When was the first time you became a caretaker?
“The first time I remember becoming a caretaker was when my grandmother lived with us after her heart attack. She had a quadruple bypass when I was 14 years old. She used to sleep in my brother’s bedroom, and my brother slept on the couch downstairs. She would need me to do things, so I would do her hair, her makeup just as a treat and take care of her fingernails and give her manicures. I would help with her breathing exercises that she needed to do. Once she was feeling better, she taught me how to cook some very good polish food. I loved her very much, and I certainly wanted her to live much longer time. She was 70 when she had her heart attack. She ended passing away at the age of 87, so I’d like to think I was a part of her recovery.
I felt like it was dutiful. It was like my duty to help her, but I didn’t resent it at all. It isn’t like I felt like she was overly demanding, or anything like that. I was the only granddaughter on that side of the family, so it was an opportunity to bond more. But then I found myself to become just more of a student of life until one day my yoga teacher she told me that I would do good to start teaching yoga. I did not have the required certification but I’ve been doing this for a year and a half, and I am a scientist, and I could figure this out. So, I thought my first yoga class at forest park community college. That’s probably the second time in my life where I became a caretaker towards people, which continued to becoming a SomaVeda Thai yoga teacher.
I was pretty shy growing up. I had lots of problems doing public speaking, just very nervous, and I didn’t have a lot of self-confidence regarding expressing my thoughts. The yoga teaching became a way to slowly become more and more extroverted but in the sense of caring for people making sure that they are doing their yoga pose properly, making sure that they are not going to injure themselves. There’s a level of observation and gentle communication that needs to occur, which also is a big lesson in life as well because people are not automatically going to understand what you tell them to do without having context. I stuck with it because it was so much fun and people would tell me “OHhh Maureen I feel so good after class,” and I said “alright, let’s do it!” and then, my next level for caring started when I became a SomaVeda Thai Yoga Practitioner. And that has been… understanding the boundaries where my clients issues end and the work I can do begins. Knowing that what I say and what I do is going to have some level of impact, a lot of it is the intention that I put into it. There is a lot of prayers and a lot of good wishful thinking that goes into my clients when I am working with them. 95% of the time they come out of it like “WOW, I do feel different, I’ve never felt this way before.” I always tell them “if you are doing the 7-day program with me, I am yours. Call me anytime, email me anytime, ask me a question and we will talk about it. I think a lot of people expect that my program is just bodywork. But it’s not really, it’s a nutrition re-education program and its also helping people understand the trappings of the modern medical system.”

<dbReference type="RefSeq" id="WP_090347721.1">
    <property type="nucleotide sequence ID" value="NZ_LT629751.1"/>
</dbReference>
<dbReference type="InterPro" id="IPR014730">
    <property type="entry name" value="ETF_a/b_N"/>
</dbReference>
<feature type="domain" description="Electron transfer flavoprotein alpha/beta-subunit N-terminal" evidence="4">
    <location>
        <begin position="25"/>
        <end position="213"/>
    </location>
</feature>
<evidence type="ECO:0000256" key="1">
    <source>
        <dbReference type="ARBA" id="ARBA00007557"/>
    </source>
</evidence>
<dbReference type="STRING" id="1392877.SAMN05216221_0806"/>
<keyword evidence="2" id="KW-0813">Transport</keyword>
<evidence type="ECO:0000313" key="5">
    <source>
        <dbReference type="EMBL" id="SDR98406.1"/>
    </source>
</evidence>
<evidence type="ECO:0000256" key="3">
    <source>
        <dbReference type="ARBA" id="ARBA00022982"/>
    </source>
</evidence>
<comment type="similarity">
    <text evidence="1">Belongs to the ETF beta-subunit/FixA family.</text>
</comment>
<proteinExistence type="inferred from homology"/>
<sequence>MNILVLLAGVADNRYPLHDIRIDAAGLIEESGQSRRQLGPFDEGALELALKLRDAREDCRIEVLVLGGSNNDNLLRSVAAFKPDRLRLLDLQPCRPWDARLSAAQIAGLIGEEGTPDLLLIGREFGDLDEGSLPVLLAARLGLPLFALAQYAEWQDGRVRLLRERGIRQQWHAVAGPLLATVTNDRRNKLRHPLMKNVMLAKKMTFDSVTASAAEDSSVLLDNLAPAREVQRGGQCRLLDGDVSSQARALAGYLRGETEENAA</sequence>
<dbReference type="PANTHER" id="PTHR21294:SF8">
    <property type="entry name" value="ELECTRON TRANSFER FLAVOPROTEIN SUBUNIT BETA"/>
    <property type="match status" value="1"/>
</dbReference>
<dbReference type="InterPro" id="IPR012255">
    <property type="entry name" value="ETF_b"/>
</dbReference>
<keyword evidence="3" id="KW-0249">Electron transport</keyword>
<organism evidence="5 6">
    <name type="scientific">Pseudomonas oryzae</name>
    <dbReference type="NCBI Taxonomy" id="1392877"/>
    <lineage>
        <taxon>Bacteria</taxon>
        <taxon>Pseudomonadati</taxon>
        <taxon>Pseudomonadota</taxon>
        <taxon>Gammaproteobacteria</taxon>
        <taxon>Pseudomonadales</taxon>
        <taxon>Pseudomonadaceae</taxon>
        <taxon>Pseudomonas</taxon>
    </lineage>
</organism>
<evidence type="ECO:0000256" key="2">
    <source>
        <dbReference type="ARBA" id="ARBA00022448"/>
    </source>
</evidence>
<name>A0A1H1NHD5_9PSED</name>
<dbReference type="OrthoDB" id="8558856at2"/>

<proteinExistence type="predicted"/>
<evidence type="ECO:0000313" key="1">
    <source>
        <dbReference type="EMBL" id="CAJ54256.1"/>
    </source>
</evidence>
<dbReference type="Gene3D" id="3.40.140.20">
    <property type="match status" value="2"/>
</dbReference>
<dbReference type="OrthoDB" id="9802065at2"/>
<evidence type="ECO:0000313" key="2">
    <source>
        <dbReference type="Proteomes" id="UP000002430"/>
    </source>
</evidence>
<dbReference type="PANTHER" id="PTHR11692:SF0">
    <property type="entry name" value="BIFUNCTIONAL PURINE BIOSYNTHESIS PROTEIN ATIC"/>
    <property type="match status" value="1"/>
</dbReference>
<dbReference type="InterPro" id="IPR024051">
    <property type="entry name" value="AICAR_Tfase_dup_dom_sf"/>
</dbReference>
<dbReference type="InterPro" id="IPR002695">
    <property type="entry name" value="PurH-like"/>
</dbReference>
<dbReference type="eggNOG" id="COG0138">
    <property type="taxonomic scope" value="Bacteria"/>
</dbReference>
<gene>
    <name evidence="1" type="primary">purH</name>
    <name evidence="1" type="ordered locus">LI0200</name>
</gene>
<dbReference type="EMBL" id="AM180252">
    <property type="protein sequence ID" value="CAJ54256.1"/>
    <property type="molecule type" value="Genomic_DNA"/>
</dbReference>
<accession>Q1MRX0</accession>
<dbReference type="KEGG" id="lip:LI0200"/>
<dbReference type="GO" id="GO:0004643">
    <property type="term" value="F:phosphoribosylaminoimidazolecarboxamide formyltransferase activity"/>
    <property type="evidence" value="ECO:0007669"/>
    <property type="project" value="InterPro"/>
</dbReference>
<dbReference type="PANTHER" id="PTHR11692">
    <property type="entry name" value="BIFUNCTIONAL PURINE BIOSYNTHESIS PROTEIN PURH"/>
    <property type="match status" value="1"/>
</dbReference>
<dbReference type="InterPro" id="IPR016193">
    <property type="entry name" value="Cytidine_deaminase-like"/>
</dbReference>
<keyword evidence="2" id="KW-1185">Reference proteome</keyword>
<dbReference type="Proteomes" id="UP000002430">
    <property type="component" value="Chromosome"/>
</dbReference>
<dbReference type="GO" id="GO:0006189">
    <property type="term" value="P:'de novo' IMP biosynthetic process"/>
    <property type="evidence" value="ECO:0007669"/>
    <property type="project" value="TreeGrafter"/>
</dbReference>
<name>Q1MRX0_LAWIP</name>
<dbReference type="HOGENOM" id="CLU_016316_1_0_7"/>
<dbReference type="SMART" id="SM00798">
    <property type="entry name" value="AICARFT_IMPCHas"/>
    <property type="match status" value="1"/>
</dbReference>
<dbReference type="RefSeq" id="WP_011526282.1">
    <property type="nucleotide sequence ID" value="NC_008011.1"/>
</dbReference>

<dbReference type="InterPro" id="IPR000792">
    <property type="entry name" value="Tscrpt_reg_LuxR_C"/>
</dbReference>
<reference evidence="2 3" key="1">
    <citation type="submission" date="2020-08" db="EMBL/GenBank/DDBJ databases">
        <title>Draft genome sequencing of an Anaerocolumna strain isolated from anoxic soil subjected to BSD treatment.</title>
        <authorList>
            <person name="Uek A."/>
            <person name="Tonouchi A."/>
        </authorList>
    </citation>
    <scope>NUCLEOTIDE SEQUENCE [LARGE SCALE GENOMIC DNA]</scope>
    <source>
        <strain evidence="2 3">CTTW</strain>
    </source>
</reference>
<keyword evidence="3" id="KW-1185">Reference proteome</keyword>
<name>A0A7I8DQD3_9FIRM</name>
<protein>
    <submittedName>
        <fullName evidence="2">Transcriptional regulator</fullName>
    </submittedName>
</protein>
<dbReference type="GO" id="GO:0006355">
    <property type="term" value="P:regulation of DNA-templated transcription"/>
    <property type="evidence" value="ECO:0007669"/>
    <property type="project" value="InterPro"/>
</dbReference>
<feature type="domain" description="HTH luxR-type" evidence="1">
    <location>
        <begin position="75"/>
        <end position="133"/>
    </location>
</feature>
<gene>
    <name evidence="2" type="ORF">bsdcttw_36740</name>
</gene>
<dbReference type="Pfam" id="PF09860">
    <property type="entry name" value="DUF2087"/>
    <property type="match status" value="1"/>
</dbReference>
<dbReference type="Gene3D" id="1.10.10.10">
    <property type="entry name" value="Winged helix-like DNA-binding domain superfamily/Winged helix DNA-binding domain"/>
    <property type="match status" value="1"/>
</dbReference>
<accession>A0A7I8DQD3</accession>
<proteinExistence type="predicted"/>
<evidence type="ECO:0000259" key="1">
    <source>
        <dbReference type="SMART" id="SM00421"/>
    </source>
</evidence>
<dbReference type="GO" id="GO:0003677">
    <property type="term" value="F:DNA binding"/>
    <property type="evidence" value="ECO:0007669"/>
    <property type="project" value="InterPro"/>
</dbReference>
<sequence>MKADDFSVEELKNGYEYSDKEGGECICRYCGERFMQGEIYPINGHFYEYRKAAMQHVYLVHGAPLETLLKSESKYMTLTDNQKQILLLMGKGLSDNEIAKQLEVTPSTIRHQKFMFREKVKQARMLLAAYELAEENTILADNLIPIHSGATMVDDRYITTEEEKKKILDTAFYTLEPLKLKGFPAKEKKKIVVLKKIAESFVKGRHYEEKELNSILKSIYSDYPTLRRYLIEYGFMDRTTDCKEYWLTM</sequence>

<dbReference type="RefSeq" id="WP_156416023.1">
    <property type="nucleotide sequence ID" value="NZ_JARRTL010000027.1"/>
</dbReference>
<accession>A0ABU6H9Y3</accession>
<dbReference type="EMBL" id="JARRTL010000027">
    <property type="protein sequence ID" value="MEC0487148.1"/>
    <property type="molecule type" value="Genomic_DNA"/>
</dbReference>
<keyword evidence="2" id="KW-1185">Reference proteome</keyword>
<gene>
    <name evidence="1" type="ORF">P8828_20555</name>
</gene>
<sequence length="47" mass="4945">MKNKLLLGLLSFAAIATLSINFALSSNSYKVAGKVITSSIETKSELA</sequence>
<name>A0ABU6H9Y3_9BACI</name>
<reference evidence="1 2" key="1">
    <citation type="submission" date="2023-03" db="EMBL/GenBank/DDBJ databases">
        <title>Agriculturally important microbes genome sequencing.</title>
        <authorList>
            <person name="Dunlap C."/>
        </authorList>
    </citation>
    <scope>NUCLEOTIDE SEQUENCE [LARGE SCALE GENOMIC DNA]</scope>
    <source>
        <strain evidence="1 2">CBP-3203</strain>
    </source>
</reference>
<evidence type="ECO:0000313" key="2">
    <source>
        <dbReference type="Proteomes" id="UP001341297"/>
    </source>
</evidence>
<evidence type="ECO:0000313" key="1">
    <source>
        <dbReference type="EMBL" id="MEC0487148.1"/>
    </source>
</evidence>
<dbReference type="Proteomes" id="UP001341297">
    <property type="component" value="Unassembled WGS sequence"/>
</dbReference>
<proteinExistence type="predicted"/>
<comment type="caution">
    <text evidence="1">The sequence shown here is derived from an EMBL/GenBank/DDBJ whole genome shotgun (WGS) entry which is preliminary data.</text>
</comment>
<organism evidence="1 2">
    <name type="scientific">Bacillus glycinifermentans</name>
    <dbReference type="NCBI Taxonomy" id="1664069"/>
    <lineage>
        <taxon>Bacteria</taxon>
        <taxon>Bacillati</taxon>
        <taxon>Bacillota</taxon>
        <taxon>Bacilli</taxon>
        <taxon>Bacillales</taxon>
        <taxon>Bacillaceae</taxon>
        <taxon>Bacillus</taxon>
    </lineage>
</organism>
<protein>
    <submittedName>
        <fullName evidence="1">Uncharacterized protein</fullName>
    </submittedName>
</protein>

~Maureen Hughes, Integrative Health and Wellness Specialist
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